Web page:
Posts tagged "labor"
The Dual Economy

The Dual Economy

In his new book The Vanishing Middle Class, MIT economist Peter Temin provides a short and accessible take on this country’s deeply unequal economy, which he argues now represents two different Americas. The first is comprised of the country’s elite workers: well-educated bankers, techies, and other highly skilled workers and managers, members of what he calls the “finance, technology, and electronics sector” (FTE)—the leading edges of the modern economy. A fifth of America’s population, these individuals command six-figure incomes and dominate the nation’s political system, and over the past half-century, they have taken a greater and greater share of the gains of economic growth. The other America, what he calls the “low-wage sector,” is the rest of the population—the dwindling ranks of clerks, assemblers, and other middle-income workers, and an expanding class of laborers, servers, and other lowly paid workers.

Drawing on the work of the Nobel Prize-winning economist W. Arthur Lewis, Temin describes this new reality as a “dual economy,” where the fortunes of the first America are all but disconnected from those of the second. Free trade and technological advances allow the FTE elites to make more money, pay lower prices, and enjoy an integrated global market’s many conveniences, even as those trends sweep aside many of the good jobs that the rest of America relies upon. Increasingly isolated, elites have little reason to care about less affluent communities, and much reason to want to reduce their taxes, so they tend to favor stripping away the safety net and pulling public funds from the schools the poor and middle class depend on. The American educational system, which used to be an engine of upward mobility that lifted many children of parents with few means into society’s upper echelons, has been split into two systems—separate and unequal.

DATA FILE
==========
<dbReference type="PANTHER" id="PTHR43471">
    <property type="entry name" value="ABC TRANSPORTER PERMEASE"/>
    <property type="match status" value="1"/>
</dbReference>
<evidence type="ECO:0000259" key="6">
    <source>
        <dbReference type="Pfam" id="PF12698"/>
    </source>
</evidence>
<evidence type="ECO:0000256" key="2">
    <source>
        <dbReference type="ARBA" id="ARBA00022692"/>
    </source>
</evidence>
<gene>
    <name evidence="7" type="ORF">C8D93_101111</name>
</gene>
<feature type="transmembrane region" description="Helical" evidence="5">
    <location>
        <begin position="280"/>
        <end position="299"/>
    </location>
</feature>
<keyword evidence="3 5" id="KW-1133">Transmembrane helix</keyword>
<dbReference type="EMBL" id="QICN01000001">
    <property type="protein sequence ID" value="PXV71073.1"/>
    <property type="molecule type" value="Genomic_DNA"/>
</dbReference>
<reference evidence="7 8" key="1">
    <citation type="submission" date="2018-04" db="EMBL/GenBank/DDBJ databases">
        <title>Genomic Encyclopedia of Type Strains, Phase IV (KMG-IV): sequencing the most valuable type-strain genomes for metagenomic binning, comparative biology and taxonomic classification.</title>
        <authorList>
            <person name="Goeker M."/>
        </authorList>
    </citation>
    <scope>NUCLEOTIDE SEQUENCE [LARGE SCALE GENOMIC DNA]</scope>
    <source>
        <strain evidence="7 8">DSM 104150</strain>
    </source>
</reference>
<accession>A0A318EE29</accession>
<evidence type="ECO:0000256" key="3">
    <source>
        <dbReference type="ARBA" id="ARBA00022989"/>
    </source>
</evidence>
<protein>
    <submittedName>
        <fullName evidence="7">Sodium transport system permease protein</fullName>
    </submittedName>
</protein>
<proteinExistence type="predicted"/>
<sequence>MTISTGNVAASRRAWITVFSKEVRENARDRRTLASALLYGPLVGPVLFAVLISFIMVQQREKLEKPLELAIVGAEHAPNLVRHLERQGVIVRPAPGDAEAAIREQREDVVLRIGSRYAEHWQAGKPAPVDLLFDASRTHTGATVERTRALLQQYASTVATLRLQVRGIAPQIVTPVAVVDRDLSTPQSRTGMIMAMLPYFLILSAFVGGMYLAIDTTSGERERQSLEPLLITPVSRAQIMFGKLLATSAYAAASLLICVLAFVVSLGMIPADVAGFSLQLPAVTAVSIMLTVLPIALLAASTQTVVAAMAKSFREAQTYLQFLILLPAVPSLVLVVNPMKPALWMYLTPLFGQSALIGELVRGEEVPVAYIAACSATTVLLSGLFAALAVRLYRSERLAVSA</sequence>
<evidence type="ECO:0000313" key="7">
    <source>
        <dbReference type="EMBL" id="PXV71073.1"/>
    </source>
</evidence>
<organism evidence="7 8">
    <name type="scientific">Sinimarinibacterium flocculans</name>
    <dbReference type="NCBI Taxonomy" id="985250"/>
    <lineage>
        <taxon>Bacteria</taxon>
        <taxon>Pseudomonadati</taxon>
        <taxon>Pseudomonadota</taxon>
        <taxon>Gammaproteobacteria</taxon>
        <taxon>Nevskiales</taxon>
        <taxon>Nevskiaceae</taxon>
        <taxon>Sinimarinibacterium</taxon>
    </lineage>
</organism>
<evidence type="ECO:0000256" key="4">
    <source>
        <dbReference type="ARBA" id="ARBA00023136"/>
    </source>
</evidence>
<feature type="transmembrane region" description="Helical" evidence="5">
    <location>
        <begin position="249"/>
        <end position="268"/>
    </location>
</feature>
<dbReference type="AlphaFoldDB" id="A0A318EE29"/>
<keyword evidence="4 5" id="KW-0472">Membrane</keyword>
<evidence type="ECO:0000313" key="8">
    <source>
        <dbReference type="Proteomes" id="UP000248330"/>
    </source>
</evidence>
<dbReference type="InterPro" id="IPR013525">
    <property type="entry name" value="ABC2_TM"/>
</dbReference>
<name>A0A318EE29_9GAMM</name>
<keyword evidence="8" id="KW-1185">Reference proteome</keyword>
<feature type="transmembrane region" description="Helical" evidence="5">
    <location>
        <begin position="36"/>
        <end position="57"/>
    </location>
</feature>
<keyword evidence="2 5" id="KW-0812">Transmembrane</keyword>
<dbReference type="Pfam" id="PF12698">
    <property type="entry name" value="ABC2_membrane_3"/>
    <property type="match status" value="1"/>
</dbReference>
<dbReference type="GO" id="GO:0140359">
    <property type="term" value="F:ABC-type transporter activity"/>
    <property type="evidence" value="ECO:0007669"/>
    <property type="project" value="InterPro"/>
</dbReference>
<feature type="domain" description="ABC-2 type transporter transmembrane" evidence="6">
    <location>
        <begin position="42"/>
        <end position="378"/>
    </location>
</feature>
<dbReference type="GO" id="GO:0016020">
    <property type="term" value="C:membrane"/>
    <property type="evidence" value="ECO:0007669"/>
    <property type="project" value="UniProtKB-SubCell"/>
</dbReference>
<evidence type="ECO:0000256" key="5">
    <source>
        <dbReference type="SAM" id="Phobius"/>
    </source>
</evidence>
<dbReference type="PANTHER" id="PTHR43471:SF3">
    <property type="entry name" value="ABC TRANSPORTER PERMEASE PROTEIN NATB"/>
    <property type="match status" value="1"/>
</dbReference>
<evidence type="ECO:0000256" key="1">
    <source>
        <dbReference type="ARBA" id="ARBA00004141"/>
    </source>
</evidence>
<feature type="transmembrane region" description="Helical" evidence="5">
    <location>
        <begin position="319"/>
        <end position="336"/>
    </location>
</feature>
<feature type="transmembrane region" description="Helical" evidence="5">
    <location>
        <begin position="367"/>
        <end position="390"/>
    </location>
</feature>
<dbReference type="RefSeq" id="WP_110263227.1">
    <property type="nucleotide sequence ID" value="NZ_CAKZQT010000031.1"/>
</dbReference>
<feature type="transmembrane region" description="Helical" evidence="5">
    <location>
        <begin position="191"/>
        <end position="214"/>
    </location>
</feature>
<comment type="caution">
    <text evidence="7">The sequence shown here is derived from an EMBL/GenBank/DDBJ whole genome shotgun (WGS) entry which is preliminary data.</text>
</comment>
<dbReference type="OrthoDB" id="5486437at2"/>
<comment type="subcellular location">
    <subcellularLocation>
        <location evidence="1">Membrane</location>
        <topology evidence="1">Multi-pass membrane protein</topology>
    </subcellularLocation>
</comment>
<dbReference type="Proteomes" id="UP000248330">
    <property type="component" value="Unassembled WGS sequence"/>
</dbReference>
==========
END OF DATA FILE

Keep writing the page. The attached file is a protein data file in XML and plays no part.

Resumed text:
Maybe in America: A Review of Captain Phillips

Maybe in America: A Review of Captain Phillips

Captain Phillips, the new film based on a real-life encounter between an American commercial-shipping crew and Somalian pirates, opens with the titular character in Vermont, driving to the airport with his wife. Richard Phillips expresses concern about the state of the shipping industry, sunk by the global recession that struck a year earlier. On the other side of the globe, Muse, a poor Somalian fisherman forced into piracy by his own economic woes, wakes up to news that the local warlord has demanded that his village capture another ship, or suffer violent consequences. The angular fisherman-turned-pirate is an obvious foil for Phillips, their stories woven together through crosscut scenes that emphasize the economic anxieties shared by the men, even as they highlight the brutality of the Horn of Africa’s most chaotic state.